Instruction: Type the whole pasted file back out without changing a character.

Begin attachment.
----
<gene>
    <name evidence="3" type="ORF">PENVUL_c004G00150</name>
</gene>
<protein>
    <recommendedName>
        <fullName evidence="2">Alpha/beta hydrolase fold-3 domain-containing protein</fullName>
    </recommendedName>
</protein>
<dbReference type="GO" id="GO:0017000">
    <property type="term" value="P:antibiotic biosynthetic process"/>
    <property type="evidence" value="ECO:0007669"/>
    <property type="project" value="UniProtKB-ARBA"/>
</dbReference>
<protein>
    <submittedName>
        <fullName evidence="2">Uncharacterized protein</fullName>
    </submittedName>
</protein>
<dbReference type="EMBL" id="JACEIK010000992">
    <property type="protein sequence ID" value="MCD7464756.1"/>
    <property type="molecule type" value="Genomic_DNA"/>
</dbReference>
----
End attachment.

<gene>
    <name evidence="3" type="ORF">PENVUL_c004G00150</name>
</gene>
<protein>
    <recommendedName>
        <fullName evidence="2">Alpha/beta hydrolase fold-3 domain-containing protein</fullName>
    </recommendedName>
</protein>
<dbReference type="GO" id="GO:0017000">
    <property type="term" value="P:antibiotic biosynthetic process"/>
    <property type="evidence" value="ECO:0007669"/>
    <property type="project" value="UniProtKB-ARBA"/>
</dbReference>
<protein>
    <submittedName>
        <fullName evidence="2">Uncharacterized protein</fullName>
    </submittedName>
</protein>
<dbReference type="EMBL" id="JACEIK010000992">
    <property type="protein sequence ID" value="MCD7464756.1"/>
    <property type="molecule type" value="Genomic_DNA"/>
</dbReference>